As part of my studies, I need to give a presentation to a group of my peers. There I will summarise what I have learned so far and sketch what I plan to do next. The university requires a PowerPoint presentation and so, like an obedient student, I am preparing one.
But a series of zooming bullet points is the surest way to put me to sleep. I can't bear to present like that, nor to talk about my project in such dry terms. I'm studying cross-age relationships, and operating in a narrative framework, which is a fancy way of saying that I get to collect a heap of stories about friendships between kids and adults, and write about them. In drafting my talk I've begun with a story about a cross-age friendship; it will hardly be enhanced by bullet points.
Therefore, I decided to illustrate the themes of the talk with photographs. For example, when talking about mentors and apprentices, or chosen aunties, I will show people engaging in those very relationships.
So I started going through the family albums. I was skimming the pages, thinking about the themes and looking for particular images, when it suddenly struck me just how many people I love have died. Obviously, my mother, my grandparents, and assorted older relatives have passed away – but so many others, too: Barbara, Roy, Keith, Wal, Lance, Soula. Page after page I turned, seeing the father in his thirties who died of cancer; the dad in his forties who collapsed with a heart attack; the mum in her fifties who got septicaemia; the friend who died in a car crash, leaving her daughter an orphan. Page after page after page after page: Michael, Eddie, David, Ross: death was staring me in the face.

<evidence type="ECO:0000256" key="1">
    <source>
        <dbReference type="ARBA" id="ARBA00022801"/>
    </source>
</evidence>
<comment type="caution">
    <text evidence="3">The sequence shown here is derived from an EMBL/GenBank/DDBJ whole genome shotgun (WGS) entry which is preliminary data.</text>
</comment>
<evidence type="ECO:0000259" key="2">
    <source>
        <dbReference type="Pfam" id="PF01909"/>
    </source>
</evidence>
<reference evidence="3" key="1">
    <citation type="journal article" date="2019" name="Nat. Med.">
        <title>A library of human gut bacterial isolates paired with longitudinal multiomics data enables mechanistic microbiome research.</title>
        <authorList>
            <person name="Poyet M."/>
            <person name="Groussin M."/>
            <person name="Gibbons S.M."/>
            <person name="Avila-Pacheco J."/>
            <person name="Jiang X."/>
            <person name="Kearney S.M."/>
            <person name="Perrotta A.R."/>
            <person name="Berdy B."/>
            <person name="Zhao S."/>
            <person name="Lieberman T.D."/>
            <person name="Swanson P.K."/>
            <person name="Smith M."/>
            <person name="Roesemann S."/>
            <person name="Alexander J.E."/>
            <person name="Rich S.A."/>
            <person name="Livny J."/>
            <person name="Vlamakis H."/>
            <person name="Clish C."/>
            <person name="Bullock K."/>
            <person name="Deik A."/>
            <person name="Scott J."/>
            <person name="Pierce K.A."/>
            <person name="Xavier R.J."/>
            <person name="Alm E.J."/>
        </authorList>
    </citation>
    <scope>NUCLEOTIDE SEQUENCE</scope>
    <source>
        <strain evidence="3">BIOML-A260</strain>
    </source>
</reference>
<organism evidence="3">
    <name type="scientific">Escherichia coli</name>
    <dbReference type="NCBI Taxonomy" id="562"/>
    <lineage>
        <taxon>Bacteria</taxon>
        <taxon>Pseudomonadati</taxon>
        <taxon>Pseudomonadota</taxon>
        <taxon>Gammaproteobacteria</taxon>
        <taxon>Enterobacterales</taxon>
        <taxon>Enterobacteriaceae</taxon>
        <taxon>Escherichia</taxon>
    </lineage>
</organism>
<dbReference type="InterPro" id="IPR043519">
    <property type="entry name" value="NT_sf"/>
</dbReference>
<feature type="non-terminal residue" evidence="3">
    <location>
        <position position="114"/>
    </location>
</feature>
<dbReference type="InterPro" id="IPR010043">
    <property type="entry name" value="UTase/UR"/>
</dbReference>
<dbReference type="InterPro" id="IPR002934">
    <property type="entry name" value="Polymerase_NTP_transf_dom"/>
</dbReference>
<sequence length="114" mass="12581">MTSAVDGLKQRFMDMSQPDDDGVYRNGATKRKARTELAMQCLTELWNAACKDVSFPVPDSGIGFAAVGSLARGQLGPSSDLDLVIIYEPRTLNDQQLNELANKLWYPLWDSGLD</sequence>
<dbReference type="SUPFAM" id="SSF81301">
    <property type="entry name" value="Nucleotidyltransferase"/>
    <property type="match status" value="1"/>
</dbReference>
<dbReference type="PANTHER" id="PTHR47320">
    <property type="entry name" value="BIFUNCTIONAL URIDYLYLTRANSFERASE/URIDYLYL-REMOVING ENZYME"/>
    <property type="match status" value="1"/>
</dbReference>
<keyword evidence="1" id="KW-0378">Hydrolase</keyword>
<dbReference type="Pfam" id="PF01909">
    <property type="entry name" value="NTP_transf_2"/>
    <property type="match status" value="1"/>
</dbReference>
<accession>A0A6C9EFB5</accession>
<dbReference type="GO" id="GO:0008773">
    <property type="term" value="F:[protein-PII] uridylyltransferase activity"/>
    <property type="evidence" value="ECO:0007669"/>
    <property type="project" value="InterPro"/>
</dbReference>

There was I, toddler on an earth ball, and the man who supported me, dead. There was I, little girl at a campsite, and the camper next to me, dead. There was I, buck-toothed at the table, and my fellow diners, dead. There was I, inquisitive teenager, and the professor patiently answering my questions, dead.
Just a moment ago I was a child, held and loved by a great crowd. When did I become the adult with children of my own? And how quickly will I too die, and my children, and my children's children?
In the blink of an eye, that's when.
Completely overwhelmed, I closed the albums and hid them away. It was the middle of the day, but I took to my bed, and curled up in a foetal position under the covers. Death shall have no more dominion over us, I muttered, the words of the Christian declaration mocking my fear.
I lay there for almost an hour, totally panicked even as the rational part of my mind reproved me for being silly. It took me that long to remember the point which, as I understand it, is not that I'm going to die (which I am), but that I'm alive right now. And there are things to do that won't get done while I'm hiding paralysed under the covers.
Then I remembered what my five-year-old said a little while back: if everyone in the world lived forever, we wouldn't have enough beds. Reflecting on her words and the images they evoked, I almost smiled. Then I stretched out in my bed, gave thanks for five-year-olds, got up, and went back to work.